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Losing My Edge


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LCD Soundsystem's Losing My Edge shuffled through the ipod as I was leaving the gym today and while generally hilarious it seemed like a particularly pointed screed against, well, people like us.

Yeah, I'm losing my edge.

I'm losing my edge.

The kids are coming up from behind.

I'm losing my edge.

I'm losing my edge to the kids from France and from London.

But I was there.

I was there in 1968.

I was there at the first Can show in Cologne.

I'm losing my edge.

I'm losing my edge to the kids whose footsteps I hear when they get on the decks.

I'm losing my edge to the Internet seekers who can tell me every member of every good group from 1962 to 1978.

I'm losing my edge.

To all the kids in Tokyo and Berlin.

I'm losing my edge to the art-school Brooklynites in little jackets and borrowed nostalgia for the unremembered eighties.

But I'm losing my edge.

I'm losing my edge, but I was there.

I was there.

But I was there.

I'm losing my edge.

I'm losing my edge.

I can hear the footsteps every night on the decks.

But I was there.

I was there in 1974 at the first Suicide practices in a loft in New York City.

I was working on the organ sounds with much patience.

I was there when Captain Beefheart started up his first band.

I told him, "Don't do it that way. You'll never make a dime."

I was there.

I was the first guy playing Daft Punk to the rock kids.

I played it at CBGB's.

Everybody thought I was crazy.

We all know.

I was there.

I was there.

I've never been wrong.

I used to work in the record store.

I had everything before anyone.

I was there in the Paradise Garage DJ booth with Larry Levan.

I was there in Jamaica during the great sound clashes.

I woke up naked on the beach in Ibiza in 1988.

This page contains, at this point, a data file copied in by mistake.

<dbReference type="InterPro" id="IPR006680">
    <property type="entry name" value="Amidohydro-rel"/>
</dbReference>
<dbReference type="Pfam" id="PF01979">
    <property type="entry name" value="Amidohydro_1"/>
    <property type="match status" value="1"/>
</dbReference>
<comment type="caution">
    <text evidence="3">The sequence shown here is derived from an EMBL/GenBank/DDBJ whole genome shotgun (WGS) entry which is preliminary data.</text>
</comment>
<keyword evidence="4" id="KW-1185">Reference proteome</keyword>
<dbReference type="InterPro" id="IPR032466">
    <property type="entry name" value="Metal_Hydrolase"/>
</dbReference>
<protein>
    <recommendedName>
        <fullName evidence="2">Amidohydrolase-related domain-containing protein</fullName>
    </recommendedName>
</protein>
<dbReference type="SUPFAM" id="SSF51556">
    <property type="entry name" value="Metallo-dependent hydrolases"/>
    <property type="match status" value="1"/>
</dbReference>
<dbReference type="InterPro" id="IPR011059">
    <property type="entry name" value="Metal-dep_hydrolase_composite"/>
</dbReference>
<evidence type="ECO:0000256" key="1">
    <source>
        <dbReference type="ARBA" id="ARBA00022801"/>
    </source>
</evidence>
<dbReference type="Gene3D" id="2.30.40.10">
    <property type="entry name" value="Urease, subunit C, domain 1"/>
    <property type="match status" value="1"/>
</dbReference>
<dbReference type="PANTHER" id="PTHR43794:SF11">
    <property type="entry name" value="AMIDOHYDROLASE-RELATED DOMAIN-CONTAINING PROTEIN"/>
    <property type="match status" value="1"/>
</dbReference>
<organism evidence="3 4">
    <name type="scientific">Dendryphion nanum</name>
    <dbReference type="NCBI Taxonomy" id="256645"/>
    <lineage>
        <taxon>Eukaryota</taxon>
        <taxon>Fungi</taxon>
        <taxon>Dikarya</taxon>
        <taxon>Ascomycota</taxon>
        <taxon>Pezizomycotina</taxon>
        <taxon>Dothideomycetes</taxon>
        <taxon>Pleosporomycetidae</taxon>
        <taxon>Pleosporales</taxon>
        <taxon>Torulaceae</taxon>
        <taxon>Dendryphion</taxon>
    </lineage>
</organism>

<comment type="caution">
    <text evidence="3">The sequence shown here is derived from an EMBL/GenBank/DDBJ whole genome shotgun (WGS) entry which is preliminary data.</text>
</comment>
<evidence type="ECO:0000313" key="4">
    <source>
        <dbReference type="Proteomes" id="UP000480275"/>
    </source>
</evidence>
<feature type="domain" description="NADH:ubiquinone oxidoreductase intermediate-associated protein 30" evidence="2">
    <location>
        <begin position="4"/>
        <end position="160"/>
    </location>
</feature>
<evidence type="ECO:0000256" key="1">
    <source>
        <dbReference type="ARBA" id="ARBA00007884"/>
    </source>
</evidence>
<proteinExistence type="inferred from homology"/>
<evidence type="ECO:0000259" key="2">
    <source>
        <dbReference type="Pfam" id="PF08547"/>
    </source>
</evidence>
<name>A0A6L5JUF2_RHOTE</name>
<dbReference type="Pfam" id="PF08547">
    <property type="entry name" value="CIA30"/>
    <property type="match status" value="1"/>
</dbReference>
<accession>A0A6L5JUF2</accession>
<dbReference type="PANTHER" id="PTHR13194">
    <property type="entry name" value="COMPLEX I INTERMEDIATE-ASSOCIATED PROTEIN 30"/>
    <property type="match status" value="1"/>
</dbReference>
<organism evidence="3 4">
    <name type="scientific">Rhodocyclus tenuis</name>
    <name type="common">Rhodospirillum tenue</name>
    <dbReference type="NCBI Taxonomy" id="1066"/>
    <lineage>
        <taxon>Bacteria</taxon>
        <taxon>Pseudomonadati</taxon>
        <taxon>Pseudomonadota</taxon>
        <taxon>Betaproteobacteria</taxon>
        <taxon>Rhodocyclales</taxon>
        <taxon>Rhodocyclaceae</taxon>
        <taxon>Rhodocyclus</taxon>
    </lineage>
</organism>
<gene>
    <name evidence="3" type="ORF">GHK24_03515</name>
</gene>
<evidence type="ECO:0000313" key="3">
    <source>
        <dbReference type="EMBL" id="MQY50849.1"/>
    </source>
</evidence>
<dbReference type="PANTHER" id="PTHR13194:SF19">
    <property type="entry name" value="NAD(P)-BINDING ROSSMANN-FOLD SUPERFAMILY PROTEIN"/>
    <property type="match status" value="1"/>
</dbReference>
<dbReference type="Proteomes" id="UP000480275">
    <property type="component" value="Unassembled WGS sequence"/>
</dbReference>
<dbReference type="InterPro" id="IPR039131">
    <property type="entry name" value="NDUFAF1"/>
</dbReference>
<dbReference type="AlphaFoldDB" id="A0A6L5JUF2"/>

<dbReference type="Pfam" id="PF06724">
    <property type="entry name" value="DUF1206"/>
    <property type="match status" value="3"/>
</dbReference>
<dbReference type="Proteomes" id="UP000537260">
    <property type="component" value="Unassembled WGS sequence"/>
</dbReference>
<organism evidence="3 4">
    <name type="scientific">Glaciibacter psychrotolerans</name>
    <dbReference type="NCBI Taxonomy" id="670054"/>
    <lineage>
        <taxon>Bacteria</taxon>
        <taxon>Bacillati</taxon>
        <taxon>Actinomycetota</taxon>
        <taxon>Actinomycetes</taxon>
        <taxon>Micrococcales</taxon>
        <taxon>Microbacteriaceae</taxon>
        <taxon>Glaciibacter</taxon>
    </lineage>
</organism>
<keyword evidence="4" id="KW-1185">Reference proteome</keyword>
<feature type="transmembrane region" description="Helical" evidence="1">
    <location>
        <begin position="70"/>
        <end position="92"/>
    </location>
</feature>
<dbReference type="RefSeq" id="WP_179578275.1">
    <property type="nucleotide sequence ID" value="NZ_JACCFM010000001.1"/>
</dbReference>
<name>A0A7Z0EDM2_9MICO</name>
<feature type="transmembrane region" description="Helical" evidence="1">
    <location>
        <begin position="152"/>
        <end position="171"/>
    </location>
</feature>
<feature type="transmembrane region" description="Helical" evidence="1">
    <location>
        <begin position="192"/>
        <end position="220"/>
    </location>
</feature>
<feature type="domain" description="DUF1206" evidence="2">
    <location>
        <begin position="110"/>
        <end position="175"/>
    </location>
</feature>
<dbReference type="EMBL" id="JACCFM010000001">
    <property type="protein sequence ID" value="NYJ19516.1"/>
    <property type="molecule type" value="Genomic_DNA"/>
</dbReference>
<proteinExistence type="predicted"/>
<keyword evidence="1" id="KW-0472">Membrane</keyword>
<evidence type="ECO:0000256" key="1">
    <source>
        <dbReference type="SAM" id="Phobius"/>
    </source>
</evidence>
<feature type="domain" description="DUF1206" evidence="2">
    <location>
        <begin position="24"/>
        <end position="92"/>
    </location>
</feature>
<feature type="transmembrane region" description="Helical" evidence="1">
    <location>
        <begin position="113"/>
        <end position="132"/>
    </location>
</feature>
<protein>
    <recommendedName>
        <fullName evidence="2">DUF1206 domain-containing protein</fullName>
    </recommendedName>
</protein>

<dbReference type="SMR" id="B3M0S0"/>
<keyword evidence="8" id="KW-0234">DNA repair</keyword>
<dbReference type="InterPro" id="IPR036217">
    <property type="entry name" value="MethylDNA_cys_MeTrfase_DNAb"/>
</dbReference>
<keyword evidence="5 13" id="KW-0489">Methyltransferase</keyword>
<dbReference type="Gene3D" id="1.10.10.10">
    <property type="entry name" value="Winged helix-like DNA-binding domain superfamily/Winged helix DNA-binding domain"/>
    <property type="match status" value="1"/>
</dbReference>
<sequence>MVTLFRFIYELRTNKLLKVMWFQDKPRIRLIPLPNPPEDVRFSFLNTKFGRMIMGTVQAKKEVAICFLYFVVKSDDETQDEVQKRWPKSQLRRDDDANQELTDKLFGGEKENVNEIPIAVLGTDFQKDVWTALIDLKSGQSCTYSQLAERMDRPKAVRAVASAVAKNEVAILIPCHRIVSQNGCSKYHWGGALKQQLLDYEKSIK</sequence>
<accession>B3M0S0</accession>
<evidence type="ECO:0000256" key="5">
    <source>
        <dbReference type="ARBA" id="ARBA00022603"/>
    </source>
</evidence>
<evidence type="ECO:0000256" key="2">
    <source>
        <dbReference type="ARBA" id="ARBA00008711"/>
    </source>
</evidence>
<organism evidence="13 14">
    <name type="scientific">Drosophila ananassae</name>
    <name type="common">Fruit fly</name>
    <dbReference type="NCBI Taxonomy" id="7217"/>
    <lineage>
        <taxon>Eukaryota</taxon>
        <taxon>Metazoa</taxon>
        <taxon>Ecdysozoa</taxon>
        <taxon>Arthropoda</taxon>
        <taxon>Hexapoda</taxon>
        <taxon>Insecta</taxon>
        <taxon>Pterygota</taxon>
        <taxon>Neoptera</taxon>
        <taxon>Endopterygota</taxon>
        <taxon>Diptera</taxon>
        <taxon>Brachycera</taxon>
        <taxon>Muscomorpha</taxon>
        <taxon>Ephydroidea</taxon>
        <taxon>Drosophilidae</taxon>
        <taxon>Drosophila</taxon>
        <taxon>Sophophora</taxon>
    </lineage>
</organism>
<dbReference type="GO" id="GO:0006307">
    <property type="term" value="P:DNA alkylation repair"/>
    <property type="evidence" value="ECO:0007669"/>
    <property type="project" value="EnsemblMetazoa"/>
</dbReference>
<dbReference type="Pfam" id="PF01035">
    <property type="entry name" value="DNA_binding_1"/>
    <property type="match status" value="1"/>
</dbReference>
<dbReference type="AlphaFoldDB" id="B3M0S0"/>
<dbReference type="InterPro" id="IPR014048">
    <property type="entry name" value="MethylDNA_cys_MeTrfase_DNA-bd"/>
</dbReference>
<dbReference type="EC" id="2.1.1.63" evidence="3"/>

But I'm losing my edge to better-looking people with better ideas and more talent.

And they're actually really, really nice.

I'm losing my edge.

I heard you have a compilation of every good song ever done by anybody. Every great song by the Beach Boys. All the underground hits. All the Modern Lovers tracks. I heard you have a vinyl of every Niagra record on German import. I heard that you have a white label of every seminal Detroit techno hit - 1985, '86, '87. I heard that you have a CD compilation of every good '60s cut and another box set from the '70s.

I hear you're buying a synthesizer and an arpeggiator and are throwing your computer out the window because you want to make something real. You want to make a Yaz record.

I hear that you and your band have sold your guitars and bought turntables.

I hear that you and your band have sold your turntables and bought guitars.

I hear everybody that you know is more relevant than everybody that I know.

But have you seen my records? This Heat, Pere Ubu, Outsiders, Nation of Ulysses, Mars, The Trojans, The Black Dice, Todd Terry, the Germs, Section 25, Althea and Donna, Sexual Harrassment, a-ha, Pere Ubu, Dorothy Ashby, PIL, the Fania All-Stars, the Bar-Kays, the Human League, the Normal, Lou Reed, Scott Walker, Monks, Niagra,

Joy Division, Lower 48, the Association, Sun Ra,

Scientists, Royal Trux, 10cc,

Eric B. and Rakim, Index, Basic Channel, Soulsonic Force ("just hit me"!), Juan Atkins, David Axelrod, Electric Prunes, Gil! Scott! Heron!, the Slits, Faust, Mantronix, Pharaoh Sanders and the Fire Engines, the Swans, the Soft Cell, the Sonics, the Sonics, the Sonics, the Sonics.

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Just in case you missed it, the Pitchfork P2K blurb about Losing My Edge was fantastic.

If the songs on this list were chosen solely by how they captured the zeitgeist in independent music, "Losing My Edge" would be an easy #1. The most audacious debut single of the 00s, "Losing My Edge" captured the anxiety of trying to use your taste in music as a badge of cool in the era when all music is available to anyone who can afford a broadband connection. Over a beat borrowed from Killing Joke's "Change", James Murphy alternates a lament about being eclipsed by "The kids coming up from behind" with tall tales of early encounters with Can, Suicide, Captain Beefheart, and other icons of hipster scum. The worst thing about this new generation of interlopers? "They're actually really nice," Murphy says, which makes them even more difficult to hate.

But while he laid out the essential facts of music fandom in our age and also articulated the central absurdity of forming a band in a time of such excess (What do you do when everything has been done?), Murphy then managed to transcend it all. Yep, we're fucked: there's nothing new under the sun, and unlike the kids, we don't have the advantage of not knowing. So what next, then? You go for it, make music anyway, and do it so well that no one cares what you actually know and whom you're borrowing from. Which is what he did the rest of the decade. --Mark Richardson

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